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Malaysia Agriculture - Statistics and facts


Paul TS Chen

Key Insights:
9.6% Share of agriculture, fishing and forestry to the GDP in Malaysia
1.86mn Number of people employed in the agriculture in Malaysia
98.9bn MYR Value of GDP from the agriculture industry in Malaysia

Malaysia's agricultural sector faced significant challenges earlier this year as heavy torrential rains caused widespread flooding, posing potential damages amounting to millions of Malaysian ringgit. Agriculture plays a vital role in Malaysia, contributing approximately 9.6 percent to the country's GDP.

As the world's second-largest producer of palm oil, Malaysia heavily relies on this commodity as a key agricultural export. The country also cultivates other valuable agricultural commodities such as natural rubber and rice, which serves as a staple food. However, the sector faces multiple risks, including climate change-induced natural disasters like flooding and labor shortages.

Palm oil and rubber are the primary cash crops in Malaysia, cultivated for their commercial value and exported globally. In 2021, the value of agricultural exports increased by over 30 percent, with palm oil and palm-based products being the major export commodities. While food crops like rice, fruits, and vegetables are also important, domestic production falls short of meeting local demands. Malaysia imported over one million metric tons of rice in 2021, fulfilling approximately 30 percent of the country's staple food requirements.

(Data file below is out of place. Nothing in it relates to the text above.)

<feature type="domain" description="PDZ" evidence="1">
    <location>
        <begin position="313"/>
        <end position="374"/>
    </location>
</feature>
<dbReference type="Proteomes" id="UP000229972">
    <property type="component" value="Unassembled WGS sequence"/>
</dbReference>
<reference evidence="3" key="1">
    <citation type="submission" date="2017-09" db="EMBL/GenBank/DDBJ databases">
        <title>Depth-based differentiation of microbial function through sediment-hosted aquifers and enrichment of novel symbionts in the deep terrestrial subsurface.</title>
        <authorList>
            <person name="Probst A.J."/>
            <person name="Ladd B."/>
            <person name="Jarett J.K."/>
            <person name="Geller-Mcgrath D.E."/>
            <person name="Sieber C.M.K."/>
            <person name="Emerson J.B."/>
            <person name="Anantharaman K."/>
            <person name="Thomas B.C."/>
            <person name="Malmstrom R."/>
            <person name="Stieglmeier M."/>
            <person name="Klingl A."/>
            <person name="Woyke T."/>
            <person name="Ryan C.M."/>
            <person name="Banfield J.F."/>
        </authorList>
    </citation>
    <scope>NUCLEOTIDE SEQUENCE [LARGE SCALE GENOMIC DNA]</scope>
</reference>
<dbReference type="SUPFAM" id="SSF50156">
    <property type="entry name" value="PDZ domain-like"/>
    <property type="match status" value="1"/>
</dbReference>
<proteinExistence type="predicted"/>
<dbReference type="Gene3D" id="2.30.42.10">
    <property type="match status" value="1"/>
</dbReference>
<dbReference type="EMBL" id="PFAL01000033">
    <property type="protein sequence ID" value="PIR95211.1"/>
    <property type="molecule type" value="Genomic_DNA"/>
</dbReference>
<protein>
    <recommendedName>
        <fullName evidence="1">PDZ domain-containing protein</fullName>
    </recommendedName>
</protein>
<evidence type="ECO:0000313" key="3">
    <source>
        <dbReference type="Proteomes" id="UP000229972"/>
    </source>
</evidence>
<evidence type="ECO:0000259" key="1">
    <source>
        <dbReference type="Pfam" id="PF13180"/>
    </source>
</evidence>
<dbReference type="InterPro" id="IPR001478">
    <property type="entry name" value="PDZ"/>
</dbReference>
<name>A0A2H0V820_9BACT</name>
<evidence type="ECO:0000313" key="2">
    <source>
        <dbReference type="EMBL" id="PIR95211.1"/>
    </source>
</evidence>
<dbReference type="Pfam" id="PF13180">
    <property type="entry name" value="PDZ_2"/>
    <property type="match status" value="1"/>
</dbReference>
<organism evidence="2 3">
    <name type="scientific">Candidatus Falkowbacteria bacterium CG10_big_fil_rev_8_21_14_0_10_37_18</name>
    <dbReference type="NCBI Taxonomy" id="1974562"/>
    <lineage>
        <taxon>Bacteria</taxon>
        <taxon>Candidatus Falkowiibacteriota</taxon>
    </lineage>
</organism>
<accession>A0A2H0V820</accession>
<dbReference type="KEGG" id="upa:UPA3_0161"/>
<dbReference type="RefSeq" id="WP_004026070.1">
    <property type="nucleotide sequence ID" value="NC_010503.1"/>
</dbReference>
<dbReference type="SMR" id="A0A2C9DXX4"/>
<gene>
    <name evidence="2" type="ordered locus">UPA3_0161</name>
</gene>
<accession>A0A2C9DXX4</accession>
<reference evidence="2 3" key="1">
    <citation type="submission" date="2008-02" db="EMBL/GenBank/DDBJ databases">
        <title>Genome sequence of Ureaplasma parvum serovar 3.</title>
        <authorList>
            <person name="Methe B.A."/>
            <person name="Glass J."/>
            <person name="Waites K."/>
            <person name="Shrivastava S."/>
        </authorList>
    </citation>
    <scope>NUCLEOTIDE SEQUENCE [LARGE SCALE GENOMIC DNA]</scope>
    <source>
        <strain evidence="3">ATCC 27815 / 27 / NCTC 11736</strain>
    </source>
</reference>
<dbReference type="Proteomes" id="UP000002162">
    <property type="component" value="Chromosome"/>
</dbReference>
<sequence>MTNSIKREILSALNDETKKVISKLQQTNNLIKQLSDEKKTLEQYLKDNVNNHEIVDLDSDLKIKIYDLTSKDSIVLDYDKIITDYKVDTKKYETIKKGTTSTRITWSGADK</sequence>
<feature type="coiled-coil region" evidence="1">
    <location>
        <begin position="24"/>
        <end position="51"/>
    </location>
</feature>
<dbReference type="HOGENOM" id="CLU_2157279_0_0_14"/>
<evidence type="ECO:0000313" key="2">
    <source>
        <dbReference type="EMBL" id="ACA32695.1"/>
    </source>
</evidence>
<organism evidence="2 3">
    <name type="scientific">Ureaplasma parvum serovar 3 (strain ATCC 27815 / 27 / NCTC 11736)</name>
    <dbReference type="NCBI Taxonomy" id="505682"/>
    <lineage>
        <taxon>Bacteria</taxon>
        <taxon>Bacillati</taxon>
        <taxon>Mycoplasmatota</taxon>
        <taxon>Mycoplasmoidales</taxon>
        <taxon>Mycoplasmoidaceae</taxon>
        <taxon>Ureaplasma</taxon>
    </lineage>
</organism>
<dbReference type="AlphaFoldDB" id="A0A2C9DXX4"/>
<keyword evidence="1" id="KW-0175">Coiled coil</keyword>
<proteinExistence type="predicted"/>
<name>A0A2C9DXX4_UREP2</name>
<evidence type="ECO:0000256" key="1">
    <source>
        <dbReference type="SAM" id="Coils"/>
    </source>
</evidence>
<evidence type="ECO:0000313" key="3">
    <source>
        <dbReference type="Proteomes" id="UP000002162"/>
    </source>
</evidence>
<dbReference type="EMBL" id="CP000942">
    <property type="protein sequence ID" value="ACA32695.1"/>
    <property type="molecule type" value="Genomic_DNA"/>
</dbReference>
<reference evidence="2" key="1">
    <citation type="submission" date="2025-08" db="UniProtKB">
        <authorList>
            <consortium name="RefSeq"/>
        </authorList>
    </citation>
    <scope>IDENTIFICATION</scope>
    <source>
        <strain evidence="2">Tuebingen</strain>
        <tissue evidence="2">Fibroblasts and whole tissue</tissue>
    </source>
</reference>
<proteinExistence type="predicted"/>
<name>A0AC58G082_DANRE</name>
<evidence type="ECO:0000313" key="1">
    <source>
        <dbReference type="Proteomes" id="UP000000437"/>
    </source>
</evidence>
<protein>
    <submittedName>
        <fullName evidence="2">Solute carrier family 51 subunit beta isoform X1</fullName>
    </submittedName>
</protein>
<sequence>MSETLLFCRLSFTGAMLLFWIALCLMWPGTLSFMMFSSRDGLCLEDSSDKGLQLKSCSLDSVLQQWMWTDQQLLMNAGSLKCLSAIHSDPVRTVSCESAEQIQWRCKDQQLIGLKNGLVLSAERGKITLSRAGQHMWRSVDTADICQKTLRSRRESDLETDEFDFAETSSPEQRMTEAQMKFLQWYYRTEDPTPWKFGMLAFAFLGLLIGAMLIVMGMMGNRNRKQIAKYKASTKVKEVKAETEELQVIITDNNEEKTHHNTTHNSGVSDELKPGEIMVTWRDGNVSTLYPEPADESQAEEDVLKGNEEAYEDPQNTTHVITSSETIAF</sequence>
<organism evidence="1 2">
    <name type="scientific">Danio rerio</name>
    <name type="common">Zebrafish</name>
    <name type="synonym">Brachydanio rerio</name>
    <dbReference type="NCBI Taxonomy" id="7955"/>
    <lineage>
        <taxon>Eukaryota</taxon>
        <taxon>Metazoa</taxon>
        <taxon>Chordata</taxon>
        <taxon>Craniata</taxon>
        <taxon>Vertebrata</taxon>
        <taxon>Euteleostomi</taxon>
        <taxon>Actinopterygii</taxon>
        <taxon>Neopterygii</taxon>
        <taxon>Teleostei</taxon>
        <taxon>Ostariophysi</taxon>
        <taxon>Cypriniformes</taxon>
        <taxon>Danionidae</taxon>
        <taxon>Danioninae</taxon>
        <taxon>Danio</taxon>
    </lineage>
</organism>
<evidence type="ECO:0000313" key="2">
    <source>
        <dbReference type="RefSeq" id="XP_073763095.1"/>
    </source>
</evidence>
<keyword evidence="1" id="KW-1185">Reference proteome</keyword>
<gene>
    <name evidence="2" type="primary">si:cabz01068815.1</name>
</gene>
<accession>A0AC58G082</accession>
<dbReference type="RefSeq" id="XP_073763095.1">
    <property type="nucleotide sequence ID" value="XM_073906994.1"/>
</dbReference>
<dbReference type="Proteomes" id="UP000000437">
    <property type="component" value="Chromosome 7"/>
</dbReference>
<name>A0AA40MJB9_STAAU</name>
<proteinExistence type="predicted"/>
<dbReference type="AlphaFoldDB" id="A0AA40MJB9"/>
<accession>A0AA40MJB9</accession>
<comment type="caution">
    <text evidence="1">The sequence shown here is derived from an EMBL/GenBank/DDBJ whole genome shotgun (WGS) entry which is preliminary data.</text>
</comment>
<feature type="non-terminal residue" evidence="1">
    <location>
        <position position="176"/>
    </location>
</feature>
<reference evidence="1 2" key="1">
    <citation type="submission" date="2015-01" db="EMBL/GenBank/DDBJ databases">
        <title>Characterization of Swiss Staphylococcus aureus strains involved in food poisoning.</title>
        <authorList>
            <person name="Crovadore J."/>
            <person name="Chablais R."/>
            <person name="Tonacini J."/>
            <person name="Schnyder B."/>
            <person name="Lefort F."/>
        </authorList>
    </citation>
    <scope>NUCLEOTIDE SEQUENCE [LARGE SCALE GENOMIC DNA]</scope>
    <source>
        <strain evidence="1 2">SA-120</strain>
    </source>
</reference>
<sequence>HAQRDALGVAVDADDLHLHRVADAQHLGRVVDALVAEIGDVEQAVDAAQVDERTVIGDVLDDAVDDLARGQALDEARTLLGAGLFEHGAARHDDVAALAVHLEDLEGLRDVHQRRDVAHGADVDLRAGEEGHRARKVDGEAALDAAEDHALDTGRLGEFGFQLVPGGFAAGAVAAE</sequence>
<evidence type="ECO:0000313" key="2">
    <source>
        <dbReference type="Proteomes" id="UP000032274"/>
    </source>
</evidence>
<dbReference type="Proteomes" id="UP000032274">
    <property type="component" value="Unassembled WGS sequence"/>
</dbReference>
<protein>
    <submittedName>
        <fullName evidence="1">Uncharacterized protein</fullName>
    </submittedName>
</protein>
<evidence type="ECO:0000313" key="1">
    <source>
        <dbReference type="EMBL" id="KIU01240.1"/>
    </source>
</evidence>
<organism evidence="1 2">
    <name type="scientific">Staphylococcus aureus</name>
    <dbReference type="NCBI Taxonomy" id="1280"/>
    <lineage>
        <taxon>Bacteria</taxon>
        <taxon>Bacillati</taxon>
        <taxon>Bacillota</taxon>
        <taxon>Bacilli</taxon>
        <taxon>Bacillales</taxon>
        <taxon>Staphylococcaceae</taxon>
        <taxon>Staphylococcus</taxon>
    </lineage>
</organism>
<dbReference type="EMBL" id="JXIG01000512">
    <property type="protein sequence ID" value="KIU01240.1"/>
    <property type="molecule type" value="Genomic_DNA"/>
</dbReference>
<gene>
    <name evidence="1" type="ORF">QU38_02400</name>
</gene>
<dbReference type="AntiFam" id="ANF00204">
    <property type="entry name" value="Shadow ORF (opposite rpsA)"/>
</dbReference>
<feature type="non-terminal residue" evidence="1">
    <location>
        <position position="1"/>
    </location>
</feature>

Livestock, particularly the poultry industry, contributes significantly to Malaysia's agricultural sector, with the poultry industry alone contributing around 10 billion Malaysian ringgit to the GDP in 2021. Chicken remains the most consumed meat among Malaysians, with 63.5 percent of the population being Muslim. Per capita consumption of poultry in Malaysia is ten times higher compared to other livestock products.

Climate change poses a major challenge for farmers in Malaysia, requiring efforts to mitigate its impacts on the agricultural sector and promote sustainable farming practices. The government has allocated increased funding to the agriculture sector in the 2023 budget to address these challenges. Additionally, the COVID-19 pandemic caused a shortage of foreign workers due to travel restrictions, impacting Malaysian palm oil production, as large plantations heavily rely on labor from neighboring countries. Although non-Malaysian labor force rebounded in 2021, the temporary shortage had implications for the industry.

The future of Malaysia's agriculture sector remains uncertain due to ongoing challenges. An upcoming forecast of El Nino in mid-2023 could potentially result in a prolonged drought, further straining the sector. However, with continued support from the Malaysian government, the agriculture industry is expected to withstand these challenges. It's important to note that this text provides general information, and Statista assumes no liability for its completeness or accuracy. Statistics may contain more up-to-date data than referenced in the text due to varying update cycles.

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